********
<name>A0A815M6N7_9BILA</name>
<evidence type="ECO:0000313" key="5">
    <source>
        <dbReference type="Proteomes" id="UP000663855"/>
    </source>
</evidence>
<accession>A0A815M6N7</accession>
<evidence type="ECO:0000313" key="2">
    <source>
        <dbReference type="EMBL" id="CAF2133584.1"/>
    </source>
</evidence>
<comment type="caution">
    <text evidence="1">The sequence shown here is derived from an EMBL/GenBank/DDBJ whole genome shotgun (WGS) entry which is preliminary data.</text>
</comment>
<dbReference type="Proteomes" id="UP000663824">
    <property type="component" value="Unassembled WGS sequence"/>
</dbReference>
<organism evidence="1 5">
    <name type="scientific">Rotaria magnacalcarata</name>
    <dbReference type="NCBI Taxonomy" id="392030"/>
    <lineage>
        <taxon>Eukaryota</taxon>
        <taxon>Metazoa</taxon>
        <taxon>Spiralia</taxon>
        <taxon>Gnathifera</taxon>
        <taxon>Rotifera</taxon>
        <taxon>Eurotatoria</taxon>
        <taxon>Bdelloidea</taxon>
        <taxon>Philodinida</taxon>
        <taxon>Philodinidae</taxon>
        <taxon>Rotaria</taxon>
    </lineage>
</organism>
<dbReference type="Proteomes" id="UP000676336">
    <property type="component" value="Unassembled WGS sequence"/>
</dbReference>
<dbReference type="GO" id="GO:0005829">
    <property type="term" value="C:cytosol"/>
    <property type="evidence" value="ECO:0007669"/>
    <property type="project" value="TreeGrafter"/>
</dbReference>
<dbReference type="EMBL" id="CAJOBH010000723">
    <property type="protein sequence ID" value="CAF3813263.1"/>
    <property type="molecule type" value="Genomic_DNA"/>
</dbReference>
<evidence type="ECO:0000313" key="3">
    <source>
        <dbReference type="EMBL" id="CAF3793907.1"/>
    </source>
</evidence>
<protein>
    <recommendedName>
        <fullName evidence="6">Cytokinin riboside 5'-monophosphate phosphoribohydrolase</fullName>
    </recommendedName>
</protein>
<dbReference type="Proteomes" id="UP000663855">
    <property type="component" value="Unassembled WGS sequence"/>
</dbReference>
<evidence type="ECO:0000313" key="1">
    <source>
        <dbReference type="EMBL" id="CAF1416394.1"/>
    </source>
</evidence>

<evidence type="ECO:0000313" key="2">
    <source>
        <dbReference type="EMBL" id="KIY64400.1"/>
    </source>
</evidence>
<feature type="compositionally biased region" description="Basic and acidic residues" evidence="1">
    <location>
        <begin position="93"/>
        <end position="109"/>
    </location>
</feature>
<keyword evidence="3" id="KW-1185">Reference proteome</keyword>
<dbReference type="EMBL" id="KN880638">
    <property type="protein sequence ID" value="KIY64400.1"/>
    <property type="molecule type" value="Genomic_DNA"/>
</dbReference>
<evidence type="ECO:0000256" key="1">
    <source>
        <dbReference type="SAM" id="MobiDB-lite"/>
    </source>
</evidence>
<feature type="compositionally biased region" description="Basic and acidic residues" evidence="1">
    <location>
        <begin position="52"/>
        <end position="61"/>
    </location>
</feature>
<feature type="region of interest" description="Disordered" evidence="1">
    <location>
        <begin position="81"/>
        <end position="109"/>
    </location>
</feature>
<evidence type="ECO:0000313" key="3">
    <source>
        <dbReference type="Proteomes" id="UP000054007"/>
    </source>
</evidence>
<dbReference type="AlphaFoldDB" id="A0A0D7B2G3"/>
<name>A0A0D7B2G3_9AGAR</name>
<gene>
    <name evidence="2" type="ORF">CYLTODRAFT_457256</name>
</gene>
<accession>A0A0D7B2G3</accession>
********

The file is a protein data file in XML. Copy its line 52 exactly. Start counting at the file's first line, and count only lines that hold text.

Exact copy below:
<protein>